Server Fault is a question and answer site for system and network administrators. Join them; it only takes a minute:

Sign up
Here's how it works:
  1. Anybody can ask a question
  2. Anybody can answer
  3. The best answers are voted up and rise to the top

I'm wondering in what scenarios is there value in setting the CPU affinity.

share|improve this question

Generally, CPU affinity is used for process isolation or to reduce contention for resources. High-frequency trading is the application in which I use CPU sets and CPU shielding, but I've also seen applications in scientific/computational computing (HPC), realtime applications and e-commerce. Professional audio applications are another common example that requires realtime kernels and CPU affinity sets.

At the basic level, the taskset command is used to assign affinities.

This is a tutorial for creating groups of CPUs for specific applications/processes using cset, which is a little more organized than taskset.

share|improve this answer

CPU affinity matters in two scenarios: the most common is simply when your workload benefits considerably from CPU caching and there's enough resource contention to cause jobs to be moved across cores or CPUs, which causes each CPU to need to invalidate its cache and rebuild it. A more extreme version of this happens on systems with a non-uniform memory architecture (NUMA) where banks of RAM are physically connected to a specific CPU, which will always have faster access to that memory.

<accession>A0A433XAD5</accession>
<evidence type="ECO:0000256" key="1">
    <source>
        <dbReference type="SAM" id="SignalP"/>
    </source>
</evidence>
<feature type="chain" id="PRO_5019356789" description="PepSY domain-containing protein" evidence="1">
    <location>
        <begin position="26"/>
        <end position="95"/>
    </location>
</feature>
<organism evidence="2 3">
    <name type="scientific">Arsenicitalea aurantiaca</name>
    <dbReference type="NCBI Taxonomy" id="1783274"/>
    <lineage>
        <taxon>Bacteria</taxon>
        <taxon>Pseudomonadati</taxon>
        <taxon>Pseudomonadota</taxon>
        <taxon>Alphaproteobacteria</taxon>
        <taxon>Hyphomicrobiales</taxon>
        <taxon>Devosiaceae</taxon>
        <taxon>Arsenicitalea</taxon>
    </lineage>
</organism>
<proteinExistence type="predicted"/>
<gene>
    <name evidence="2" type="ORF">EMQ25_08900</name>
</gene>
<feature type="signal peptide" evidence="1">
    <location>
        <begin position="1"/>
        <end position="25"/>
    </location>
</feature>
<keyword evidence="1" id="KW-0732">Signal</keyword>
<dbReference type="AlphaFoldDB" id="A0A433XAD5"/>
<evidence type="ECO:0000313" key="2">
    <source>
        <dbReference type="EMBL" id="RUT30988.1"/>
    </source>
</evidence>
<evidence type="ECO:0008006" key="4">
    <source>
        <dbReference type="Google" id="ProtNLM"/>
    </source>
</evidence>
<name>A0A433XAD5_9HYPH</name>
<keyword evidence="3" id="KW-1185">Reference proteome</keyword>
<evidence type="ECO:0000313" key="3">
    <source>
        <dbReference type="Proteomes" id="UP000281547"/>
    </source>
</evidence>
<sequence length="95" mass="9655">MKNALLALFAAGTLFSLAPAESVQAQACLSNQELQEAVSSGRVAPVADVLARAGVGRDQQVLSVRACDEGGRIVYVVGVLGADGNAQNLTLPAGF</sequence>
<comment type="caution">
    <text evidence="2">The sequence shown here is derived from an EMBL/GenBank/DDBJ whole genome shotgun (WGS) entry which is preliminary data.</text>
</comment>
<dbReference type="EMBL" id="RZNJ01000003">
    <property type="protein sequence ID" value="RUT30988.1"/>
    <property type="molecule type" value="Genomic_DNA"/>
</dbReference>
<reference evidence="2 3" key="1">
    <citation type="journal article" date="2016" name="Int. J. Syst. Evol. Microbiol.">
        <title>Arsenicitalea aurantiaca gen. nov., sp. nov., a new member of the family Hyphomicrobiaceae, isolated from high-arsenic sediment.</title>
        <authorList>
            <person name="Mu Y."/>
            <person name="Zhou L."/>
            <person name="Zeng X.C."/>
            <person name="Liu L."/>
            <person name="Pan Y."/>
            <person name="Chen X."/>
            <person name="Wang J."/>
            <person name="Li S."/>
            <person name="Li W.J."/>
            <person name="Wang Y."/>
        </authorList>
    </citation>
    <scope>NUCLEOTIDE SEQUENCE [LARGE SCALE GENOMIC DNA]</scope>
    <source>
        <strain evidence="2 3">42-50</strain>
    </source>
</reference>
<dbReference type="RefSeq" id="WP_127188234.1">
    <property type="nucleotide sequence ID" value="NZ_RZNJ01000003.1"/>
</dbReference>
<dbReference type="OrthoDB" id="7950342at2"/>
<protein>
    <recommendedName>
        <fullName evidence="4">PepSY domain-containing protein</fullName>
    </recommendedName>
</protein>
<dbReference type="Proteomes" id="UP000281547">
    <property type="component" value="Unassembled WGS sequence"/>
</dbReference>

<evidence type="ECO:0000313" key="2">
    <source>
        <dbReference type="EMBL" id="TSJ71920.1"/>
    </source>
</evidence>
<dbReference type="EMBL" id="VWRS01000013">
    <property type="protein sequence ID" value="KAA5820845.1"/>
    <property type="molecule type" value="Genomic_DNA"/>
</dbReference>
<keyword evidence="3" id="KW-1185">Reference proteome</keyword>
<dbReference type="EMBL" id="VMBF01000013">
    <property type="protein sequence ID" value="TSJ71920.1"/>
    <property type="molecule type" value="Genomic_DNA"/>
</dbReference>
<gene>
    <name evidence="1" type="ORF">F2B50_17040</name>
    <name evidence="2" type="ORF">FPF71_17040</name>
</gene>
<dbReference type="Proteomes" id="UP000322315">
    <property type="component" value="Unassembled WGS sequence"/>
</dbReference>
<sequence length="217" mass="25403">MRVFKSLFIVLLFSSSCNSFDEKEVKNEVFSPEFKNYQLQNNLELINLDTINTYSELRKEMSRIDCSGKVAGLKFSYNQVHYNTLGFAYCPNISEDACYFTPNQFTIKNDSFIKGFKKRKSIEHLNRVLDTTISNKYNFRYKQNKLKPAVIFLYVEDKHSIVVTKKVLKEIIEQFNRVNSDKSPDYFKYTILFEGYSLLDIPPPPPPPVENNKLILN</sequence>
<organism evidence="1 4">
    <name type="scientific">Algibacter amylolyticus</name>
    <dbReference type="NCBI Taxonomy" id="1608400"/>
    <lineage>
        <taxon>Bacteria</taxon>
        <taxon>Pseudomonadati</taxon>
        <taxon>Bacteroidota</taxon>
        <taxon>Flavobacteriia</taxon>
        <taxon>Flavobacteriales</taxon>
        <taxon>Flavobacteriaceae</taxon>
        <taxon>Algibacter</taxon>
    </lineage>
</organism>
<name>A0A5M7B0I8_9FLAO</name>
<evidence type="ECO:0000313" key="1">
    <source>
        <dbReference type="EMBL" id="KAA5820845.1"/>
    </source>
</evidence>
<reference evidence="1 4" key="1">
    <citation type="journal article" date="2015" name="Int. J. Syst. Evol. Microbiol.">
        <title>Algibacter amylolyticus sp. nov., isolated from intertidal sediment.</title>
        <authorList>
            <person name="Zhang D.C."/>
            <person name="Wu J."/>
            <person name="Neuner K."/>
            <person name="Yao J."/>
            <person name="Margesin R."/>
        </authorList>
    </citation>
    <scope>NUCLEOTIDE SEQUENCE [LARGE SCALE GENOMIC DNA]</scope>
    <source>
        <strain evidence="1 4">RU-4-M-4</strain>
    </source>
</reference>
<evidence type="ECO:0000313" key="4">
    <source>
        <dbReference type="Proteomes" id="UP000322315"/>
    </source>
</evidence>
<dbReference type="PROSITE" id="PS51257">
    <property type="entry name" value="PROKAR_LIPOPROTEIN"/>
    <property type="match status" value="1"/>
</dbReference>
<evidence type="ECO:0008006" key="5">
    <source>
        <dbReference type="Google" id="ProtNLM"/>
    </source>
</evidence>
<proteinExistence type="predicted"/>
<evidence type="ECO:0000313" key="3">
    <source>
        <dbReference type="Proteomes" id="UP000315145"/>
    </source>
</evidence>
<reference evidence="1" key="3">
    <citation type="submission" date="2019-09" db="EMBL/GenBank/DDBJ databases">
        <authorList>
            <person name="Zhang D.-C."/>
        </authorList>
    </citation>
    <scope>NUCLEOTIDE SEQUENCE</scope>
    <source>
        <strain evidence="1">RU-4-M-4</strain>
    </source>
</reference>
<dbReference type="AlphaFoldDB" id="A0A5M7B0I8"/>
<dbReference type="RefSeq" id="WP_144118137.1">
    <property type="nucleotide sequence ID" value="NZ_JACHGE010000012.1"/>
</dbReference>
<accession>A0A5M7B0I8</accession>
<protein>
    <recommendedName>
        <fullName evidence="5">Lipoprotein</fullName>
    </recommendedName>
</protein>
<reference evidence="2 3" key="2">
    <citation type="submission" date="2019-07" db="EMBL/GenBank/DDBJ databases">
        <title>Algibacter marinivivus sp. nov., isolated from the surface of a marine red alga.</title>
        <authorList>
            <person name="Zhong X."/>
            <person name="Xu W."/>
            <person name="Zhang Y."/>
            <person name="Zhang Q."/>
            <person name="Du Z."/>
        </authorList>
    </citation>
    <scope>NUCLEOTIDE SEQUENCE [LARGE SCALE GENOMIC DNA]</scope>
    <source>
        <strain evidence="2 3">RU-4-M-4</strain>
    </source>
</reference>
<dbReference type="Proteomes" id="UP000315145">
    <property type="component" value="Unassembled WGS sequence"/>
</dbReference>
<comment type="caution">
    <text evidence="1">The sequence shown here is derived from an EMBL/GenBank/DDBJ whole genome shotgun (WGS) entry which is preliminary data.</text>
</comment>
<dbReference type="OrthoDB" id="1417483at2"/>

In general, for this sort of problem you really want to monitor it first to see if it's an issue - there's no point in fiddling with CPU scheduling if your app is I/O bound - which can be as simple as running top and watching the CPU column to see if jobs are bouncing around. There's also some basic system configuration work making sure that any block of memory which you access heavily can actually fit on the amount attached to any one CPU.

For testing, the easiest way to set affinity is using the taskset utility. You might also want to look at libnuma as numactl provides independent controls for both CPU and memory allocation and, more importantly, the libnuma library provides a programatic way for your applications to request favorable allocations: for example you might want to request that a group of threads which share certain data structures be allocated to other cores on the same CPU rather than having to take the performance hit of going over an interconnect.

share|improve this answer

Your Answer


By posting your answer, you agree to the privacy policy and terms of service.

Not the answer you're looking for? Browse other questions tagged or ask your own question.